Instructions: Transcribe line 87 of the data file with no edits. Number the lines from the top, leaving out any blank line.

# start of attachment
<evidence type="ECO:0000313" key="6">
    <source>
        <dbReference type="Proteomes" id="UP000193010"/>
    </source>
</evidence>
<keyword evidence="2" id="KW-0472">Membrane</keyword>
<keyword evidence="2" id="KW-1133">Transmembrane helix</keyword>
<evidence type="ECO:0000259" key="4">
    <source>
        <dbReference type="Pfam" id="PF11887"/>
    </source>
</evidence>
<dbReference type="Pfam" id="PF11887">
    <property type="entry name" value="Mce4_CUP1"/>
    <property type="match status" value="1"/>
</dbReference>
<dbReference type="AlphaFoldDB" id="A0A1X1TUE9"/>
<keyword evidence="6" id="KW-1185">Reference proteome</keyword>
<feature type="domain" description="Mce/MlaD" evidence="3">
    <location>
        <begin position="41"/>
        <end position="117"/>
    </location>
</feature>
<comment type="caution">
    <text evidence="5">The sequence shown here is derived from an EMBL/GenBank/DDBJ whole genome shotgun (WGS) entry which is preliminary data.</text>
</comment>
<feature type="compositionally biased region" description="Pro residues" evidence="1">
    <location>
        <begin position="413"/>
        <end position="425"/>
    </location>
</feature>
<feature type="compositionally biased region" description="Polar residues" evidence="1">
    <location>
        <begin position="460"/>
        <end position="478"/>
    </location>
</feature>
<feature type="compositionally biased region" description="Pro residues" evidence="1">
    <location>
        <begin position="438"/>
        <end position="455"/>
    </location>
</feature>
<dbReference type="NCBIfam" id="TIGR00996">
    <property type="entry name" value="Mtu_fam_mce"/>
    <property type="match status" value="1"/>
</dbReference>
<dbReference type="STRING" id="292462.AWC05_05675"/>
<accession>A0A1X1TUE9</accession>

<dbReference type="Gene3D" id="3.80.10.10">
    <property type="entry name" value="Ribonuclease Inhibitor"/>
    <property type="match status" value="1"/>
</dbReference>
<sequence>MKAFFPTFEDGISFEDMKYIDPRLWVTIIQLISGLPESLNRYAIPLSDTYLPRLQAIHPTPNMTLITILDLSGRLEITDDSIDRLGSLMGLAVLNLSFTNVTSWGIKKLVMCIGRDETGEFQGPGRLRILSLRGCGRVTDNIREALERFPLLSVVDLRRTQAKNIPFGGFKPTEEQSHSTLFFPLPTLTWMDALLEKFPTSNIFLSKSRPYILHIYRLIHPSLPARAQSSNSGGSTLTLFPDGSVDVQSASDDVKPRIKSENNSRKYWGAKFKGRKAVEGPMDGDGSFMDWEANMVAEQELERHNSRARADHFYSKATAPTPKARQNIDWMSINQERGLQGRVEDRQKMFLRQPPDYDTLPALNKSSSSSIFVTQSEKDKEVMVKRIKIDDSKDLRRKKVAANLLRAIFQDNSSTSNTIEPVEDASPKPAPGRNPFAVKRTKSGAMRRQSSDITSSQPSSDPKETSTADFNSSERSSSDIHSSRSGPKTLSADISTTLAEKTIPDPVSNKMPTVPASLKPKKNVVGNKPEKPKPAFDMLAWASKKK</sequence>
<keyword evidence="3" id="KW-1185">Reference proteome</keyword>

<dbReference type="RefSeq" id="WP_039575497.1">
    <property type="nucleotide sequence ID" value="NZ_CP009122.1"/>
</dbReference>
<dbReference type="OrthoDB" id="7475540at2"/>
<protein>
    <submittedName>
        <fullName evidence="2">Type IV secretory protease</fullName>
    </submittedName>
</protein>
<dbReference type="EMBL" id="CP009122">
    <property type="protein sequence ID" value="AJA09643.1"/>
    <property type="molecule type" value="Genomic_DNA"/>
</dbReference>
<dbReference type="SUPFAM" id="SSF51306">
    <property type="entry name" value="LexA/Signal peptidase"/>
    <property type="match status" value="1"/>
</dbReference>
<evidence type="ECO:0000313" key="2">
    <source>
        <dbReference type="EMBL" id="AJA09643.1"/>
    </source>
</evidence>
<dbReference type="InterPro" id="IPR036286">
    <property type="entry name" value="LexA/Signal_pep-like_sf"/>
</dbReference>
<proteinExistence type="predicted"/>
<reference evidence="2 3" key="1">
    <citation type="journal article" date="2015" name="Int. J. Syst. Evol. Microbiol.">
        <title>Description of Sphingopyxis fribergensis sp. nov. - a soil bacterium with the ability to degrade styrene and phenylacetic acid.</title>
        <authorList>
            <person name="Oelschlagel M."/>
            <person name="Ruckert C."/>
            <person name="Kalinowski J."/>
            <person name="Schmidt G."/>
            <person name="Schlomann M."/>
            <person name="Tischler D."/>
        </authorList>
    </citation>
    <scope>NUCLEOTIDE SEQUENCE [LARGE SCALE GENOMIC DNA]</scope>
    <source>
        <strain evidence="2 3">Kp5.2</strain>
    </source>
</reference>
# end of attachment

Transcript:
        <authorList>